Seems pretty obvious.
Agreed - but also since history looks at the past and "present", I would have actually thought the EV-1 would make the cut at or around 2nd place.
Not because it was sexy, speedy, or technologically advanced, but that it proved it could be done and was a decent vehicle for it's time. Just wasn't given enough consideration by it's manufacturer.
I think to Tesla S was the correct choice. It was the car that broke the idea that electric car were golf-carts.
Its obvious to me, even without the poll.
Model S broke the glass ceiling.
Yup - MS
I think the Model S is probably the right choice.
@orland.carter, I agree that the EV-1 should be a contender, but it wasn't an option in that poll. "Of the four choices we offered...".
In my opinion the poll choices were pretty dumb. First, the EV-1 should have been an option. Second, why on earth would anyone think the BMW i-3 is the most important?? Is there anything about it that was more ground breaking than the leaf? I don't know why it was included in the poll.
Over the long term, I would think it will be the Model 3, as that will be the one that breaks the door down and forces the changes that will come to the other auto makers and eventually will change the world.
If it gets to the point that the Model 3 becomes ubiquitous and spurs the widespread deployment of EVs, one might be able to make the case that the Model 3 was of fundamental importance. But you can't overlook the fact that the Model S was necessary to get a record number of people to reserve the Model 3 sight unseen, and a record number to reserve it without seeing it in person and before test driving it.
It is not one car. It is one company. Tesla.
Now this is just weird, because I swear I voted in this poll but the answer choices were different. I saw this exact question show up on an item in my Facebook feed, so I clicked on it, and I don't remember what website it was, but the three choices it had were:
Tesla Model S
Those are the choices that would make sense, because of their main claims to fame. EV-1 was the first decently known modern electric vehicle made by a big name car maker. Leaf was the first big volume electric car that was made for multiple years. And Model S was the first long range electric car that was very high volume and was more than just an in-town car.
But I see from the link on this one:
"When we asked our Twitter followers [...]"
I don't do Twitter, so that must have been a different survey with that exact same question. The i3 has no business even being in that poll.
@Haggy, I understand what you're saying, but then with that same logic wouldn't the Roadster be the most important because it laid the groundwork for the S, which laid the groundwork for the 3?
I thought about how the logic applied to the Roadster, but there's a difference. When the Roadster came out, I knew what Tesla (the company) was but wouldn't have been able to name what model car(s) they made or identify one on the road. It might have given the company a boost, but that was more a financial consideration. Had somebody simply plopped down a few billion dollars, the same thing would have been accomplished. The Roadster helped Tesla learn from their mistakes and learn from what they got right, but it wasn't because people heard so many things about the Roadster that they got the Model S. It is because they heard so many things about the Model S that they reserved the Model 3. Literally, the car got more orders than any car in history sight unseen based on what Tesla did with the Model S.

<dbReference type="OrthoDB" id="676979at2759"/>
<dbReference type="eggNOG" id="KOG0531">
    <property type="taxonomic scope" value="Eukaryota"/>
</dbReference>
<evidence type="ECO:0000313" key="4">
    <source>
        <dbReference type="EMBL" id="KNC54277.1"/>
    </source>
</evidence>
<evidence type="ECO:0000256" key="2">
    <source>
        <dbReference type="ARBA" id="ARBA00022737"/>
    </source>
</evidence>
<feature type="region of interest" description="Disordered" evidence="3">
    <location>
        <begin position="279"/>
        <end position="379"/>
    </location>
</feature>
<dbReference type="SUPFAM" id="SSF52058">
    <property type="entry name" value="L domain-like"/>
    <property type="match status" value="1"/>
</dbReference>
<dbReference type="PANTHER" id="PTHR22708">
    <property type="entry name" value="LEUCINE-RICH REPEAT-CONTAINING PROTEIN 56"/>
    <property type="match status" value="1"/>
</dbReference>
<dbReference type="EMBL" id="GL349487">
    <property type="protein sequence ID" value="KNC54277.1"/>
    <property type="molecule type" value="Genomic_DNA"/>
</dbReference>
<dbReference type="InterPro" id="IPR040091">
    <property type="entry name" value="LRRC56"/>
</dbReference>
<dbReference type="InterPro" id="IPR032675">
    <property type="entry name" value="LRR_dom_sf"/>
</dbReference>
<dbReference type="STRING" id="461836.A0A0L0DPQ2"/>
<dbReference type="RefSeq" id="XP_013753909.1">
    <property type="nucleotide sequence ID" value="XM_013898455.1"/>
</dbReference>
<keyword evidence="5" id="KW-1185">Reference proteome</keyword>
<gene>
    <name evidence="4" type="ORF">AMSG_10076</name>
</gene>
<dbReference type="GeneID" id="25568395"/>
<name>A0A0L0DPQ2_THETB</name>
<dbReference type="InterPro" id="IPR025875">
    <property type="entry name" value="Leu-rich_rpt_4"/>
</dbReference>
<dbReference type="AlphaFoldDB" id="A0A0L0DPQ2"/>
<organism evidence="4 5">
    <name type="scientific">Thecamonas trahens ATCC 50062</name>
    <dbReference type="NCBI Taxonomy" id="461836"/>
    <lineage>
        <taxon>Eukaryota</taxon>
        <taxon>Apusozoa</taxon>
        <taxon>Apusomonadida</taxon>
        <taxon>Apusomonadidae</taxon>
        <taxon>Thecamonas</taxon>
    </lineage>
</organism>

Last week, I saw only one Roadster on the road. Most weeks I don't see any. I also tried looking at traffic on the other side of the freeway to see if I could count to 60 without a Model S passing in the opposite direction. I couldn't. I might have noticed under a dozen Roadsters or less outside of Tesla property in my life.
I agree that it's the S and not the Roadster. The Roadster was important for the S - but the S is what got people to think of an EV as an everyday car that could replace all ICE in their households (there are many 2 Tesla families), that got people to spend more than they ever had on a car, and that beat all ICE in its size class. (Mercedes, Audi, BMW.) And of course that it is making the Model 3 possible.
@Haggy I completely understand, I just thought I'd throw that idea out there.
@mp, I think if the S is the most important then it is for the reason you listed, not for anything related to the 3.
With my luck, probably something that wears a Porsche badge.
Of the list given, Model S, but if I were to venture a guess at what the history books will say 100 years from now? Model ≡ will be the most significant because of volume and cost, just as Model T was significant due to volume and cost.
The Model T is the most significant Car in history, due to the low cost, popularity, and innovative production techniques that allowed Ford to build cars in quantities that were unimaginable prior to the Model T. Of course, few remember the Models A, B, C, F, K, N, R, and S that came before the T.
The Model 3 will be the most significant EV in history for many of the same reasons. No matter how much debt the 3 owes the S and the Roadster, just the sheer numbers of Model 3s that are going to be produced over the next 10 years will cement it's place in history.
But that's just my humble opinion.
The first electric car that the company producing it has put 100% of their efforts into to make it successful. As a NOW example, GM does not believe in their electric car as a "market takeover" vehicle. Tesla does. Doesnt matter who made the first one if the company produced it with zero intentions to produce it to be extremely successful.